MTA keeps tabs on D.C. crash inquiry


Local transit officials are closely monitoring the investigation of Monday’s deadly train wreck in Washington, D.C., because major parts of Los Angeles’ subway rely on an automated train control system similar to the one targeted for scrutiny by investigators.

“There is a lot of similarity between the system employed [in Washington] and the system we have on the Metro Red Line and Purple Line,” said Michael Harris Gifford, the Los Angeles County Metropolitan Transportation Authority’s chief engineer.

“If something was to transpire of concern, we want to know as quickly as possible so we can verify whether or not we have same or similar equipment on our system.”


Los Angeles and Washington use what are designed to be fail-safe, computerized train control and separation systems provided by Alstom Signaling Inc., a subsidiary of a French conglomerate.

The National Transportation Safety Board intensified its focus on the control system Wednesday after investigators found what they described only as an “anomaly” in part of the network -- a track signal circuit near the site of the crash. “We’re looking closely at that to try to understand what was going on there,” said NTSB board member Deborah Hersman.

Maintenance work had been performed on the suspicious circuit earlier this month, she said.

Investigators stress that they are beginning their probe and do not yet know what caused the accident. They are looking at a variety of potential contributing factors. An Alstom Signaling spokeswoman did not return a call seeking comment.

Nine people died and dozens were injured when one Washington Metro train slammed into the rear of another that was stopped. It is the deadliest wreck in the Washington transit system’s history and the kind of accident automated control systems are supposed to prevent.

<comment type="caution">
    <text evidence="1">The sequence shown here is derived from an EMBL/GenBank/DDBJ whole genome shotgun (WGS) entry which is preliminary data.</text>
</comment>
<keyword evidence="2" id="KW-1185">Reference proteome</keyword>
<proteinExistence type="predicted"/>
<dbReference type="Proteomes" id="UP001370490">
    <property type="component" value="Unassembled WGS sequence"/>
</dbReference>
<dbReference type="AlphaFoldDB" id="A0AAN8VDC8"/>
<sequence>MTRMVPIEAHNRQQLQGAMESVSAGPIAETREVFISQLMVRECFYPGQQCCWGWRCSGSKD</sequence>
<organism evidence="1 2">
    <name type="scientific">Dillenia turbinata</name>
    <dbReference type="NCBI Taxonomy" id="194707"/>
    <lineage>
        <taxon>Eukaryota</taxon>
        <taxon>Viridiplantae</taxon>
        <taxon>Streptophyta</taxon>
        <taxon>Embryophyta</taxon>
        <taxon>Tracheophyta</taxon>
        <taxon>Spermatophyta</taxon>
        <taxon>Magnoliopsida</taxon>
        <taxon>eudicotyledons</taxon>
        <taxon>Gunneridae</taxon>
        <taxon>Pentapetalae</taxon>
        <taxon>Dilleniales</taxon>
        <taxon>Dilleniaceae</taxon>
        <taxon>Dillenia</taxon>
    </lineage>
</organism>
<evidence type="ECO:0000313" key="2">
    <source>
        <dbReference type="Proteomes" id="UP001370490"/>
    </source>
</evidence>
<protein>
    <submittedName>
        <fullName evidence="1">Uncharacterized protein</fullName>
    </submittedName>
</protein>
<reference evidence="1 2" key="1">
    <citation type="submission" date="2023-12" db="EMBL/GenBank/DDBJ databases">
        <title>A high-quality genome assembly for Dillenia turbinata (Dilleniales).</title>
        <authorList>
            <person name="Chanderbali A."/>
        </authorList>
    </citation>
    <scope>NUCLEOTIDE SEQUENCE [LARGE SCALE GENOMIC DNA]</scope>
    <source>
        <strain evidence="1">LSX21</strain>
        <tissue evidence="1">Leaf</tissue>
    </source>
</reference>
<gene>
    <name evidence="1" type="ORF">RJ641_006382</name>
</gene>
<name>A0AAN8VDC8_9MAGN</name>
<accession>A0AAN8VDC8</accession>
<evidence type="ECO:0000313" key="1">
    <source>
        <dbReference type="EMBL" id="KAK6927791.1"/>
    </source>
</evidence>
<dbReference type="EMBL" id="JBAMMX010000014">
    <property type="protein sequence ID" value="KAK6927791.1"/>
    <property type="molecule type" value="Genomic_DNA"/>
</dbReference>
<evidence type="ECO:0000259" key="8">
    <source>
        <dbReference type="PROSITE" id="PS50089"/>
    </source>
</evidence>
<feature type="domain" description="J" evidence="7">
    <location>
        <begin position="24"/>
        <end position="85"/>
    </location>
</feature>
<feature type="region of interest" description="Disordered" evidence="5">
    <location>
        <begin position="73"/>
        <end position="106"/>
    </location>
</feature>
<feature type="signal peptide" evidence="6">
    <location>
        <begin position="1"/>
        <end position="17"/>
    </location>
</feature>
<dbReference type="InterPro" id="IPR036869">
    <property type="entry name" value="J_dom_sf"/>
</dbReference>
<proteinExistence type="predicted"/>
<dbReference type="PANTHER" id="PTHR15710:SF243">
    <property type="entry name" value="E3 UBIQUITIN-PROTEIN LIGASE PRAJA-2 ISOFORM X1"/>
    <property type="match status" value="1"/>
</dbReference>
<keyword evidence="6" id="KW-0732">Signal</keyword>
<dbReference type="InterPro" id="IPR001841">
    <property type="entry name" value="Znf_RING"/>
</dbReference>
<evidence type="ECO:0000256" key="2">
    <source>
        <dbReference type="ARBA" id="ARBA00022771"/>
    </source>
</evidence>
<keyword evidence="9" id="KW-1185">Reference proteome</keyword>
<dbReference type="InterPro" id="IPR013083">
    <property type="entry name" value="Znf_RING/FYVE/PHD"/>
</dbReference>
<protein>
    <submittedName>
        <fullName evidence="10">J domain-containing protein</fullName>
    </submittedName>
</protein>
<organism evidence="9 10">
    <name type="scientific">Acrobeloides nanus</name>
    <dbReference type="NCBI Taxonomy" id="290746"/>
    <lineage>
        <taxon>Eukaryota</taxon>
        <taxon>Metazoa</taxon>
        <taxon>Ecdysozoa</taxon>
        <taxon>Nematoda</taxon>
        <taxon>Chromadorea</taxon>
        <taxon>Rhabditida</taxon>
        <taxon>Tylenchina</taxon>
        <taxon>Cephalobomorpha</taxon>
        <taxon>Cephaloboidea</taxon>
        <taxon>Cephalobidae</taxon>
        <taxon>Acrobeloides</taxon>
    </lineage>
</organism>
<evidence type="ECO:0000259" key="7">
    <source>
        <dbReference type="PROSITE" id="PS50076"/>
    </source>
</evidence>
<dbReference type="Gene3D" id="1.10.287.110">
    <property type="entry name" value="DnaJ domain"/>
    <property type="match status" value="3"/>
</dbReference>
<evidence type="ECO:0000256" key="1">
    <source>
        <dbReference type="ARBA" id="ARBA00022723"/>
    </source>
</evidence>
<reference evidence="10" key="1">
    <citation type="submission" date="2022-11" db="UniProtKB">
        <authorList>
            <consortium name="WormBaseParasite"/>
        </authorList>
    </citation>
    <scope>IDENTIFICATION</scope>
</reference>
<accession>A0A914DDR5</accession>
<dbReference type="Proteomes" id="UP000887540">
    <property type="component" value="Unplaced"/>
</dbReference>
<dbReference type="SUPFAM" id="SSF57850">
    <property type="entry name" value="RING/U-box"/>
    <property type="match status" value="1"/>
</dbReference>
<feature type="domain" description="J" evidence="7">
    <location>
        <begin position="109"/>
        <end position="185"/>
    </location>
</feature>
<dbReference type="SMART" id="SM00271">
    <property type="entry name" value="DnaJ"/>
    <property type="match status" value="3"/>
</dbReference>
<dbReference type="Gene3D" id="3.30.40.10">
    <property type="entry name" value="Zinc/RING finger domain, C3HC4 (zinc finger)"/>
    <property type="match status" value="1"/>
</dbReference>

The automated system was on at the time of the crash, Hersman said. The train operator, who was killed, apparently applied the emergency brake and tried to stop.


Los Angeles MTA officials were making inquiries to learn more. But they said they have received no information suggesting any potential problems with the local subway system.

Mike Cannell, the subway’s general manager, said he was seeking guidance from the NTSB, Washington transit officials and the control system manufacturer.

“We are doing everything . . . to find out the details,” he said. In Washington, the NTSB’s Hersman acknowledged other transit systems were concerned and making inquiries. Emergency notices will be issued, she said, if potentially dangerous operating or equipment problems are discovered that could affect other cities.

The chance that a supposedly fail-safe crash prevention system -- a technology rail safety advocates have pushed for years -- contributed to a major collision has set the rail transportation community buzzing.

Safety expert Barry Sweedler, a former NTSB investigator, is one of those who has pushed for greater use of high-tech train control systems, including on Southern California’s Metrolink commuter railroad. “It’s very troubling to me as to what happened, as to why this was able to occur,” he said. “It’s just mind-boggling.”

Officials at Metrolink, which is upgrading its train control equipment after last year’s head-on crash in Chatsworth that killed 25, also are tracking the Washington investigation closely. The five-county commuter rail system is in the midst of installing an automatic train stopping system at dozens of locations and has promised a more sophisticated, $200-million computerized crash avoidance system by 2012.